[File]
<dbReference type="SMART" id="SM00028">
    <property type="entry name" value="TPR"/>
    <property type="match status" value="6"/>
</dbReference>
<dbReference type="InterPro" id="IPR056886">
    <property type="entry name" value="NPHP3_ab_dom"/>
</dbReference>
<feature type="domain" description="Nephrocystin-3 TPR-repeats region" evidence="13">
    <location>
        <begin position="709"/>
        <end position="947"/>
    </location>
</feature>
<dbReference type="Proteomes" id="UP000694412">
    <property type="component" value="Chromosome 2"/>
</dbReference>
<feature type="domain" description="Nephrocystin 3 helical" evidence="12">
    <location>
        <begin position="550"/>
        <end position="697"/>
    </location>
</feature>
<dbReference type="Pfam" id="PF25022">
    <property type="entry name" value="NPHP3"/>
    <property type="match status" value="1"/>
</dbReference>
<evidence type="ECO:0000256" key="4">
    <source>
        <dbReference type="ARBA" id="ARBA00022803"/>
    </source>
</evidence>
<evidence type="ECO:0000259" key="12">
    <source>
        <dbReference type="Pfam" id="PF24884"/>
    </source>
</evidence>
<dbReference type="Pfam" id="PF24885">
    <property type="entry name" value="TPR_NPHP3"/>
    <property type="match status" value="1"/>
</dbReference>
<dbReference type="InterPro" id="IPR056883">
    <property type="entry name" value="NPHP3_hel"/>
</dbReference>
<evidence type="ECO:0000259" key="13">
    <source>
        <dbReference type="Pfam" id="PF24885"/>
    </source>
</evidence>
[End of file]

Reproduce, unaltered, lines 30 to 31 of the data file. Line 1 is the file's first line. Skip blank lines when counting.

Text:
    </source>
</evidence>